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Scary Effects Of The Media

Posted October 21, 2013 & filed under Interviewing, Job Search

Scary Effects Of The Media

You know what is scary? The effects of the media on the public!

With Halloween quickly approaching, the general tactic is to scare. While many people are brave and don’t scare easily, some of us are more easily frightened. From Ghouls and Goblins to Mummies and Zombies, there are many figures that can be used as scare tactics. However, the most terrifying figure, especially lately, is the media.

The media definitely has a tendency to manipulate normal citizens into believing absolute nonsense. While misleading information can come from hometown news stations, larger news stations, and social media, broadcasts like CNN and Fox News are two of the main sources of this negative media.

Taking small pieces of information and exploding them into huge ordeals is the biggest problem with the media. As well, they often give misleading information, leaving out facts and stretching some of the facts to make the story more “interesting”. Many call this “entertainment education”. Often, instead of informing the public with the basic truth about the story, they create monster stories. Scandals, cheating (work and personal life), lies, bad documentation, and much more come out of this. In most cases, this can cause job loss, rough home life, or even ruined lives.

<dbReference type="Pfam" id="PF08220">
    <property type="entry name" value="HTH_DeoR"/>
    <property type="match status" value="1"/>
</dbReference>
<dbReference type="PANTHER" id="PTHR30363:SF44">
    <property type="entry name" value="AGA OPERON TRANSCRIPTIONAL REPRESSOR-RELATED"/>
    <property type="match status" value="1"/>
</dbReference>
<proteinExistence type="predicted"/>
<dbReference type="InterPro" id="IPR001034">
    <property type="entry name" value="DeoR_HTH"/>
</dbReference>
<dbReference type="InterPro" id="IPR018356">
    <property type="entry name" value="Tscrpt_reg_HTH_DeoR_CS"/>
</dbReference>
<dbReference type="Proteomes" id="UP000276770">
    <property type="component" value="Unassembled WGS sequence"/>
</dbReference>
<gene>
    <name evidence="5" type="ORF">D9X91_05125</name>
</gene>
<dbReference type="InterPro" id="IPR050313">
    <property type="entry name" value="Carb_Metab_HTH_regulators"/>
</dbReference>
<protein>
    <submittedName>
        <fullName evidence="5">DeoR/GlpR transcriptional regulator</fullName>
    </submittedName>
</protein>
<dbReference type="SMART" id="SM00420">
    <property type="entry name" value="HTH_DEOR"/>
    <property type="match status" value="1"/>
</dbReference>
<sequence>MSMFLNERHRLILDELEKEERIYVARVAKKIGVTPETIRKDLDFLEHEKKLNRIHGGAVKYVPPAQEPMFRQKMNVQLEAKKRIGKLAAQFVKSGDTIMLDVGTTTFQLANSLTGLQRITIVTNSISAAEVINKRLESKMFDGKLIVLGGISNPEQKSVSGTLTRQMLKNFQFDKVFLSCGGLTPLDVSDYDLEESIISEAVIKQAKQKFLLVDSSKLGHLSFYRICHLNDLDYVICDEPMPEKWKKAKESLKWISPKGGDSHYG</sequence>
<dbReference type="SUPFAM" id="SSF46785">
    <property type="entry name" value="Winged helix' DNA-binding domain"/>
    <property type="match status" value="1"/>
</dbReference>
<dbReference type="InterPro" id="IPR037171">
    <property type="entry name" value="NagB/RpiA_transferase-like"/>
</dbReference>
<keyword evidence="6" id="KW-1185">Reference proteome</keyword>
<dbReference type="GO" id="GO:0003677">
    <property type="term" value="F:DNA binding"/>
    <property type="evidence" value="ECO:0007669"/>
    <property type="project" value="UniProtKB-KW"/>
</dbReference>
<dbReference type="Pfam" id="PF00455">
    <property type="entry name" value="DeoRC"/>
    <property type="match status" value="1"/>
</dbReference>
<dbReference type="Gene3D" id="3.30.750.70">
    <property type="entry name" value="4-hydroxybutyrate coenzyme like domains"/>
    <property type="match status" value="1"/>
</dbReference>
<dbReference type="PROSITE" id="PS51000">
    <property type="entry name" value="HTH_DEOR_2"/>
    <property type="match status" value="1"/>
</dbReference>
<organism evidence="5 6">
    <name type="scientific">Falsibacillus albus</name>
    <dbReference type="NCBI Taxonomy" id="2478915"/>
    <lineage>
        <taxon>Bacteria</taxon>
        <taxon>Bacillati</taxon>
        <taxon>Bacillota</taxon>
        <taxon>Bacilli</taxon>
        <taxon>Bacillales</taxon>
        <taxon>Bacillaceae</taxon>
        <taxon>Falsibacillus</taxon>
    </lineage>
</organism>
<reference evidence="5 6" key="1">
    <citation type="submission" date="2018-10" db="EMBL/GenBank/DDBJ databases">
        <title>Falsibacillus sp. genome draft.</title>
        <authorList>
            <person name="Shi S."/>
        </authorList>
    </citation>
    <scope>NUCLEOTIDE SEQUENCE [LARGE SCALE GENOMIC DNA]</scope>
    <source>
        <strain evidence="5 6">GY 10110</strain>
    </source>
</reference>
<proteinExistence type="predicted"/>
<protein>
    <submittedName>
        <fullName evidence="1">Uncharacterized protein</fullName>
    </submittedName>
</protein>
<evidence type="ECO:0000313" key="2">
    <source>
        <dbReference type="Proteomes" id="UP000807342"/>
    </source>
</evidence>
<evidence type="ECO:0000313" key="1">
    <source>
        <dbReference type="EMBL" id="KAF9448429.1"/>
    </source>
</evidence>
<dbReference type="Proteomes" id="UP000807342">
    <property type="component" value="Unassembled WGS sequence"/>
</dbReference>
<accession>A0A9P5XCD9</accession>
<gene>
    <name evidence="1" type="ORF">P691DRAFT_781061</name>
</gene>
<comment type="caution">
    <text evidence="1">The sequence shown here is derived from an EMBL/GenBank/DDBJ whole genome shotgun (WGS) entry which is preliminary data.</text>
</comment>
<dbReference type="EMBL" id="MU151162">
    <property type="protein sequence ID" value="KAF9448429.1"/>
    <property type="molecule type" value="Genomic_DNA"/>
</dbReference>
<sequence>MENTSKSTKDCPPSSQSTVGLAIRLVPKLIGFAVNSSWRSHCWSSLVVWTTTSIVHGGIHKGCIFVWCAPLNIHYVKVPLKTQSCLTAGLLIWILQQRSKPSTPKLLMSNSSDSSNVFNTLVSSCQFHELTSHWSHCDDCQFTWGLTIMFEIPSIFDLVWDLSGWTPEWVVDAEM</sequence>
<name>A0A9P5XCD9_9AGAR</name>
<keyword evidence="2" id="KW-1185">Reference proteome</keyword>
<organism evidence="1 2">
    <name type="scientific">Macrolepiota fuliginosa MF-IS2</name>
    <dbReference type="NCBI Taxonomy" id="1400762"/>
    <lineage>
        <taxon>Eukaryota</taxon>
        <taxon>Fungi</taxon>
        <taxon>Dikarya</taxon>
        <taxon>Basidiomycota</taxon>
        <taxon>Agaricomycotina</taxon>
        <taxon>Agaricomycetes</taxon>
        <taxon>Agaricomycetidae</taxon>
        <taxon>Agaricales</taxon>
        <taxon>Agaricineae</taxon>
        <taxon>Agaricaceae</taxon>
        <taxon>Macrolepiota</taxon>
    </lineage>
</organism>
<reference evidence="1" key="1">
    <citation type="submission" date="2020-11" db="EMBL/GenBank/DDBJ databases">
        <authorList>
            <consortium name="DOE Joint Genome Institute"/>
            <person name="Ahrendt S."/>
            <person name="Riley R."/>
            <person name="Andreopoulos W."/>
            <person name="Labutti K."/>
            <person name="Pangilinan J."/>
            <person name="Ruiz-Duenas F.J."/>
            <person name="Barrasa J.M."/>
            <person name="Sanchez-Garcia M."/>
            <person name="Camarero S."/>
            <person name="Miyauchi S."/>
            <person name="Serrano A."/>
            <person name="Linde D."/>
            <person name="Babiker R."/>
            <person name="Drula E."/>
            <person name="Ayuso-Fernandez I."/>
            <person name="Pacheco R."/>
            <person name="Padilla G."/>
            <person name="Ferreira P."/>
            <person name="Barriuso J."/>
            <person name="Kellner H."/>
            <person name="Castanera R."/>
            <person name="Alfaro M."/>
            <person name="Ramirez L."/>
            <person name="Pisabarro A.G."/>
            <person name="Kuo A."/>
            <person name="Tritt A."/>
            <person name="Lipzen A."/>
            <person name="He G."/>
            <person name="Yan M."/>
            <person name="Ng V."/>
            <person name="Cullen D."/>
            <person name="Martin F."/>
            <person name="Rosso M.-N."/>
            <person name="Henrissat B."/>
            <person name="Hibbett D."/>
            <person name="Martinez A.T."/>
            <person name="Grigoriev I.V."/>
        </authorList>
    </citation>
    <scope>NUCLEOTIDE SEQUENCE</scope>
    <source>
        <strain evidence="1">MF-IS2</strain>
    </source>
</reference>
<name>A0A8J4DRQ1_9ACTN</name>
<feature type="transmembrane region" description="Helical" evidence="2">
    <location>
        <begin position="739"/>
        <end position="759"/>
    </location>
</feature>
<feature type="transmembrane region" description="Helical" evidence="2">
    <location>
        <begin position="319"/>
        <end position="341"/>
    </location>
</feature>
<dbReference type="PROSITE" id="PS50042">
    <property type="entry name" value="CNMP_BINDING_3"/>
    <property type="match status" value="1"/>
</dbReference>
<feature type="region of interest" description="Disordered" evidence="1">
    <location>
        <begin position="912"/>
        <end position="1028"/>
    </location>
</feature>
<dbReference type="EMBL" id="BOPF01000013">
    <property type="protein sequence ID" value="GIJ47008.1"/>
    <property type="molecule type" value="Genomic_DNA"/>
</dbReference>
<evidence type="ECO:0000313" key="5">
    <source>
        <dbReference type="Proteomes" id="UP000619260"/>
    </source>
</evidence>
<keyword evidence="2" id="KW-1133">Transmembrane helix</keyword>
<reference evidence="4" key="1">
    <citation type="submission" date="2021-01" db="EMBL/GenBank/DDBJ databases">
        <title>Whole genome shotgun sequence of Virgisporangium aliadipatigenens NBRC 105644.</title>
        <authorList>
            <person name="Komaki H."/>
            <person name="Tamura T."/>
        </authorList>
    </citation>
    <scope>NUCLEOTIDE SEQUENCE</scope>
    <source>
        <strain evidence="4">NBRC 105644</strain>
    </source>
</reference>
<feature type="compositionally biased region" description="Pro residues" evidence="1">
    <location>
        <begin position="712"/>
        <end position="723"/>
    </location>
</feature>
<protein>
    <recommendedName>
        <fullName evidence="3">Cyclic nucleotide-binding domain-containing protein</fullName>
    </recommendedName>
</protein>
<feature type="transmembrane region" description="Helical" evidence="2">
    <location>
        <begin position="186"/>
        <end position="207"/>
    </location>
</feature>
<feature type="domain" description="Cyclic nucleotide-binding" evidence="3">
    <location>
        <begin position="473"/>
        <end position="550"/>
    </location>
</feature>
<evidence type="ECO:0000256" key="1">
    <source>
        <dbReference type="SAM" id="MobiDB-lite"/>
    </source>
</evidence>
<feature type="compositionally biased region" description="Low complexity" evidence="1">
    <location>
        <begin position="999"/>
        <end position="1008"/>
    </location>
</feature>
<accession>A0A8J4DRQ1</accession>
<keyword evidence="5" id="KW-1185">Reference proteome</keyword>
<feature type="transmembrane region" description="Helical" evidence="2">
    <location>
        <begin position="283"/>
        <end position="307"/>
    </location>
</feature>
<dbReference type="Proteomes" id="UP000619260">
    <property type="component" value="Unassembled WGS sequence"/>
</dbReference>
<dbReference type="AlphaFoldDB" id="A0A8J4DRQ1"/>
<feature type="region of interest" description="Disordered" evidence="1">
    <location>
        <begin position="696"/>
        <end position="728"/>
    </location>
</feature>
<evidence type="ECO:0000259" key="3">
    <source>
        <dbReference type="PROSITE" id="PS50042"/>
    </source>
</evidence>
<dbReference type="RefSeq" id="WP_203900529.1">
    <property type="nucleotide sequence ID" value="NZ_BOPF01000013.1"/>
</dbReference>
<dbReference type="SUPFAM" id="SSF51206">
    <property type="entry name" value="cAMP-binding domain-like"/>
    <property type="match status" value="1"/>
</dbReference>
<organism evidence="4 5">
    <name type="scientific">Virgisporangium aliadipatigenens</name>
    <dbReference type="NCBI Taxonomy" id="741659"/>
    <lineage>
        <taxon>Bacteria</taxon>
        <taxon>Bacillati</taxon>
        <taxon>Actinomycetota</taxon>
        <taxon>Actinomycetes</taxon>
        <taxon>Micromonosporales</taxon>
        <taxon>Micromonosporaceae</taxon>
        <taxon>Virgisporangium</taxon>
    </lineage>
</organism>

How does this affect jobs?

  • Applicants won’t go for certain jobs because of what they’ve heard.
  • Some employers won’t hire applicants if they are aware of their political views.
  • Some employers won’t hire applicants if they are really strong-minded/opinionated.
  • Higher management (CEO, Owner, etc…) are getting fired, fined, and penalized for dishonest allegations made by the media. However, some allegations are true. This causes job loss for many employees and companies to go under.

How does this get fixed/avoided?

  • Take most information with a grain of salt.
  • Get ALL facts before jumping to conclusions
  • Don’t make yourself overwhelmingly opinionated based on these news stories.
  • Get more truthful information from other sources.


By: Kaitlin Daniel